Building a Stronger Coast
New Living Shoreline on Maryland’s Eastern Shore

Aerial view of the new living shoreline along Fog Point at Glenn L. Martin National Wildlife Refuge.

June 27, 2016 - Work is complete on a 21,000-foot living shoreline project at Fog Point on the Glenn L. Martin National Wildlife Refuge (NWR) in Maryland’s Eastern Shore. The project will slow shoreline erosion, protecting vital tidal wetlands as well as benefiting the communities of Smith Island.

The new living shoreline consists of rock breakwaters to slow wave energy and restored marsh to help stabilize the shoreline and re-create wetlands lost to erosion. Funding for the $9 million project came from the U.S. Fish and Wildlife Service under the Hurricane Sandy Disaster Relief Appropriations Act of 2013.

This work will help protect a highly vulnerable shoreline, one that was eroding at rates as high as 10-15 feet per year in some areas. It also protects saltwater habitats important to the area’s soft crab fishery, a resource that local residents of nearby Smith Island depend on for their livelihoods.

Read the press release



Aerial view of the new living shoreline along Fog Point at Glenn L. Martin National Wildlife Refuge.
Credit: USFWS


Underground Utility Lines to Improve Safety at Sachuest Point

Rebuilt road at Sachuest Point. Credit: Tom Sturm/USFWS

June 27, 2016 - A project is underway that will improve recreation and safety at Sachuest Point National Wildlife Refuge (NWR) in Middeltown, RI, by burying 7,000 feet of above-ground power and communication lines along Sachuest Point Road. The $1.1 million project is funded by the Disaster Relief Appropriations Act following Hurricane Sandy and is expected to be finished by late fall.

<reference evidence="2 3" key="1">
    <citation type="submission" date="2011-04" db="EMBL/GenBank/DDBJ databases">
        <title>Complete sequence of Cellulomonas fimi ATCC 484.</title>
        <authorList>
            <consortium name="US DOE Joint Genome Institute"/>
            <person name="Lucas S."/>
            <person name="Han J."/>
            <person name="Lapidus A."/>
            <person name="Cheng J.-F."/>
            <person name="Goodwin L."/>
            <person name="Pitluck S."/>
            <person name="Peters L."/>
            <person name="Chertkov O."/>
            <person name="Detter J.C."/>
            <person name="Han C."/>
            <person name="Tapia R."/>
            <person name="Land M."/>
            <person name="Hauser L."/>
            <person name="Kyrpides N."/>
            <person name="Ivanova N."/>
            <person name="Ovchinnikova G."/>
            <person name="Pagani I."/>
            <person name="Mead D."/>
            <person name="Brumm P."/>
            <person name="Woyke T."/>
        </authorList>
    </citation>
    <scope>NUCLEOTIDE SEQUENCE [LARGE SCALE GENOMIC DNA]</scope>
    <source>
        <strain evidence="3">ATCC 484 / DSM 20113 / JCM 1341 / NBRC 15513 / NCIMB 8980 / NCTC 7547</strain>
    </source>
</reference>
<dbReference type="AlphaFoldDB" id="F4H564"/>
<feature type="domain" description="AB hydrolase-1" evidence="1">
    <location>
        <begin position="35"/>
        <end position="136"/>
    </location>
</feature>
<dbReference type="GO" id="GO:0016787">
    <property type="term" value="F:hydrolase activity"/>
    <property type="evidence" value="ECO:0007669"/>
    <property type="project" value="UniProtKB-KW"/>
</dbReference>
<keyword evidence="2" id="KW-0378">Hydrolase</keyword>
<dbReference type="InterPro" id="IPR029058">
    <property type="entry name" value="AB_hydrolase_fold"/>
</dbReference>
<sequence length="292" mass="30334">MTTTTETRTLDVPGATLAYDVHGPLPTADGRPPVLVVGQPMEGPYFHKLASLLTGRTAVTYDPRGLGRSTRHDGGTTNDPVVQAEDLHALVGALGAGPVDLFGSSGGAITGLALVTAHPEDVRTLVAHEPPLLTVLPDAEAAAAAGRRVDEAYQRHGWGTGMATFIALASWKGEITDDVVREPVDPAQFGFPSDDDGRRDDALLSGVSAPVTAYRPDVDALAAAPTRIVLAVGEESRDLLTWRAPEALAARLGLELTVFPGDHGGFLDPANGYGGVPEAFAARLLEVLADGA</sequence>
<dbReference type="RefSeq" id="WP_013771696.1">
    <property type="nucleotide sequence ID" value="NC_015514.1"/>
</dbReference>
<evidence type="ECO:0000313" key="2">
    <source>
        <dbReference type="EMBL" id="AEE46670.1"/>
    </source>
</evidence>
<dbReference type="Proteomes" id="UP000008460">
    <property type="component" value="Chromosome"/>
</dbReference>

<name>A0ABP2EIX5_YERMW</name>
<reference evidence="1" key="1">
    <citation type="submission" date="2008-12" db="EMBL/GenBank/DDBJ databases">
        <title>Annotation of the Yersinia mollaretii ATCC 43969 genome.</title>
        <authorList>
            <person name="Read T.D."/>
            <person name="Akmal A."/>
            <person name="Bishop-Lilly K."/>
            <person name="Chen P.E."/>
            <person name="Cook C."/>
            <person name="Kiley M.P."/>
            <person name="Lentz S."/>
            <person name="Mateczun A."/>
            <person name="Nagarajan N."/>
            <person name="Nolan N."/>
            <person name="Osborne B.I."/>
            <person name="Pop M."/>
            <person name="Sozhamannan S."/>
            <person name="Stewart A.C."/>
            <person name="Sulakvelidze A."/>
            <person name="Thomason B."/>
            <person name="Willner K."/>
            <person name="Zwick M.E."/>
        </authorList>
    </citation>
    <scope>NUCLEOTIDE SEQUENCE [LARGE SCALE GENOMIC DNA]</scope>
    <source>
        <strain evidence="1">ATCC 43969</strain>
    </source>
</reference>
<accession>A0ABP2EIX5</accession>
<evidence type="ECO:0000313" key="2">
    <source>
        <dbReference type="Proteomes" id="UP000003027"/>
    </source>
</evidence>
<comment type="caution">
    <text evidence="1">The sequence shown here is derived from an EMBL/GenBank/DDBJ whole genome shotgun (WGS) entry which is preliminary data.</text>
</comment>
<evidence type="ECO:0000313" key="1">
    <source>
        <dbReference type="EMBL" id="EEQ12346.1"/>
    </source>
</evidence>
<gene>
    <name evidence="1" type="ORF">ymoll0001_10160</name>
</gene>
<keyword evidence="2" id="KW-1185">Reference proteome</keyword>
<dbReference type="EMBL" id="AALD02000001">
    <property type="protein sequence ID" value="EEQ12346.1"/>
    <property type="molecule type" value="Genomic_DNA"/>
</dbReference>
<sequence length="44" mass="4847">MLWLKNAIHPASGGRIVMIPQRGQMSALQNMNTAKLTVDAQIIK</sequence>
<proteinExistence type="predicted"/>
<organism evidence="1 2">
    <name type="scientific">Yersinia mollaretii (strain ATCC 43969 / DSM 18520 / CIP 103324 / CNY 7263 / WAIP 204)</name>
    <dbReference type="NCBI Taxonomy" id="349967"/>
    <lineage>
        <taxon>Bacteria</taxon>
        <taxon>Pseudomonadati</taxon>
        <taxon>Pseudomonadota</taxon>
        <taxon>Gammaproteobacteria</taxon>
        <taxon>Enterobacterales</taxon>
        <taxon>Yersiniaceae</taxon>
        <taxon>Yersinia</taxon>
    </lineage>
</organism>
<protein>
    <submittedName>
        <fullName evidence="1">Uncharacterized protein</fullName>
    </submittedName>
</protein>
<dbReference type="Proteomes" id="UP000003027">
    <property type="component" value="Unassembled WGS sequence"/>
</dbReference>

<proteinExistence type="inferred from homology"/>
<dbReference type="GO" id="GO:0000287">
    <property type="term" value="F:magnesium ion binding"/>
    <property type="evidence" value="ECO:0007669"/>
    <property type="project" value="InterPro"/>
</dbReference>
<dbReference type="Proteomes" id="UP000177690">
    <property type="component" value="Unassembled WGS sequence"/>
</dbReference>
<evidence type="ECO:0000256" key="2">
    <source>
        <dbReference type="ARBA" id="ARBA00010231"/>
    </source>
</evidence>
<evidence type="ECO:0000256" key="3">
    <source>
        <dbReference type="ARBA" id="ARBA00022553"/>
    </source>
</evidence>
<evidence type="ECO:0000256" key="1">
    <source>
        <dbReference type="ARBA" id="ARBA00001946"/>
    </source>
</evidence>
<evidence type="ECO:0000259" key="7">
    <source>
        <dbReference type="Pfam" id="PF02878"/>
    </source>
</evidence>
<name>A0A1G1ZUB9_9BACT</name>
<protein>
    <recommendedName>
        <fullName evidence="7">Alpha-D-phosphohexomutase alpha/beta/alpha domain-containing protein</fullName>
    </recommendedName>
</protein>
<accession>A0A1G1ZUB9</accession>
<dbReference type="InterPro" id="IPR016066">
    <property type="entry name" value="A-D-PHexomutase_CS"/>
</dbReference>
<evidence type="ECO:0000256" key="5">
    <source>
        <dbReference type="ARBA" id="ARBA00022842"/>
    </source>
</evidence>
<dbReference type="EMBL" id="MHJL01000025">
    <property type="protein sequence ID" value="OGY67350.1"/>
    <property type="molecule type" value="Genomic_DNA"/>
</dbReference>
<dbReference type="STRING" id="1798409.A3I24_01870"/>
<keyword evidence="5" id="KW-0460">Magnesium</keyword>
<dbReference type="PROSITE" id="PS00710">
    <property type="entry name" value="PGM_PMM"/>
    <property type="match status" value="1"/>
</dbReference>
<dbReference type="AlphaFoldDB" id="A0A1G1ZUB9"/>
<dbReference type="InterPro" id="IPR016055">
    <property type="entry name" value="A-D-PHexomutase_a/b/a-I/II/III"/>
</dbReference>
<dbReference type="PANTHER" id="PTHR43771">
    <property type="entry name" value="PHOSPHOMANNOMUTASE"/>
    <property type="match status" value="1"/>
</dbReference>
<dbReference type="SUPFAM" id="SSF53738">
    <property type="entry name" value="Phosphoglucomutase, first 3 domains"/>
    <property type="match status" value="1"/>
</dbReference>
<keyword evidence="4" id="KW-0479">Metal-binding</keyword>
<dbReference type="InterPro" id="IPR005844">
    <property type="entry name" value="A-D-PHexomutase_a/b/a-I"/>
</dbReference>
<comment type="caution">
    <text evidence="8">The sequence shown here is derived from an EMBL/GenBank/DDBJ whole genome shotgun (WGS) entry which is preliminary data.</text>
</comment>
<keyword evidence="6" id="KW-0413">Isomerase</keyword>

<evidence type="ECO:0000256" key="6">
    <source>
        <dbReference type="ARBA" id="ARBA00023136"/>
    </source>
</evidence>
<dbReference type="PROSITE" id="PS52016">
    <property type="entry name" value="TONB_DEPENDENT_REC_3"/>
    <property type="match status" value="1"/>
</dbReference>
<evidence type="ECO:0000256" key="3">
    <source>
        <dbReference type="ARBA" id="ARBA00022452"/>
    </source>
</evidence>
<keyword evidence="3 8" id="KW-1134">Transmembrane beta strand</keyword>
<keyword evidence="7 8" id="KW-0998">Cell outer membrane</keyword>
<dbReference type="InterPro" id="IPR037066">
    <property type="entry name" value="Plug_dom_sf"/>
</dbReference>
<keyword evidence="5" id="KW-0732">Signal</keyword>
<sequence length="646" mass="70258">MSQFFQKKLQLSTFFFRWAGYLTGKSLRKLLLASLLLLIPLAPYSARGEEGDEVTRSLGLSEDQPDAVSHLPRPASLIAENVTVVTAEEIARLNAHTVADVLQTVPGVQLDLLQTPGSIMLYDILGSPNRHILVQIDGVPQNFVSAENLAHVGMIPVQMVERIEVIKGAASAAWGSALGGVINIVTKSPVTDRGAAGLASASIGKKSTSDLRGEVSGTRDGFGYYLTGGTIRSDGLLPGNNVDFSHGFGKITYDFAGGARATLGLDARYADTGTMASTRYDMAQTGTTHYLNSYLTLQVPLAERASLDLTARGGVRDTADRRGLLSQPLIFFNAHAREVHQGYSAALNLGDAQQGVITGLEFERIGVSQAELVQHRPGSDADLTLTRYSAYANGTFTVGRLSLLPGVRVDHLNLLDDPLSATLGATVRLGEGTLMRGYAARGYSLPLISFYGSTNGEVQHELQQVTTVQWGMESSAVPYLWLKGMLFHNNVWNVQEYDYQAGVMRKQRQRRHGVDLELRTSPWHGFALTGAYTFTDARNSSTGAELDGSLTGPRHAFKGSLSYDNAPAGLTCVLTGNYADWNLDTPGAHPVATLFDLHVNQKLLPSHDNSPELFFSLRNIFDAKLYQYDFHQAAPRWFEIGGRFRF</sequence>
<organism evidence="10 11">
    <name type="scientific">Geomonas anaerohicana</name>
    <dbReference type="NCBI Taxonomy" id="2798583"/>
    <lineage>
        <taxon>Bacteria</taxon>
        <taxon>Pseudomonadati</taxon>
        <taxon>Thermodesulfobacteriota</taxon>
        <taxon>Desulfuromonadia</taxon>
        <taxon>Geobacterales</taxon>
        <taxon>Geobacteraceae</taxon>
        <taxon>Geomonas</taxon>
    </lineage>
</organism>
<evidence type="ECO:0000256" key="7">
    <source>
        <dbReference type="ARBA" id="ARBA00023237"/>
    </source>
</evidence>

In 2012 damage from Hurricane Sandy left the refuge without power for almost six months. The new underground utility lines will stand up better during future storms, improving safety for the public. The new utility lines will also help restore scenic ocean vistas, which help attract nearly 200,000 visitors to the refuge each year.

This project is part of a larger effort to restore and protect the refuge after Hurricane Sandy, including restoration of coastal salt marshes to improve natural defenses along the coast. The main access road to the refuge, which was washed out in the hurricane, has already been repaired.

Refuge visitors should expect traffic delays during the utility construction.

Read the press release
Read about it in the Newport Daily News


Rebuilt road at Sachuest Point.
Credit: Tom Sturm/USFWS


Volunteers Plant Marsh at Sunken Meadow

Volunteers planting at Sunken Meadow State Park. Credit: Save the Sound/CFE

June 11, 2016 — Volunteers planted an acre of marshland at Sunken Meadow State Park as part of a multi-year effort to restore the marsh, improve water quality and make the park's shoreline more resilient to waves and flooding. Some 48 volunteers joined staff from Save the Sound and NY Parks to plant 2,000 cordgrass shoots at the park.

“By restoring the tidal marsh, we’re improving habitat for wildlife and making this park more resilient in the face of future storms” said Suzanne Paton, supervisory biologist with USFWS’s Southern New England Coastal Program.

The effort is part of a $2.5 million-dollar project funded by the Hurricane Sandy Coastal Resiliency Competitive Grant Program and administered by Save the Sound with a team of governmental and non-profit partners including U.S. Fish and Wildlife Service.

Read the press release



Volunteers planting at Sunken Meadow State Park.
Credit: Save the Sound/CFE


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Last updated: July 27, 2016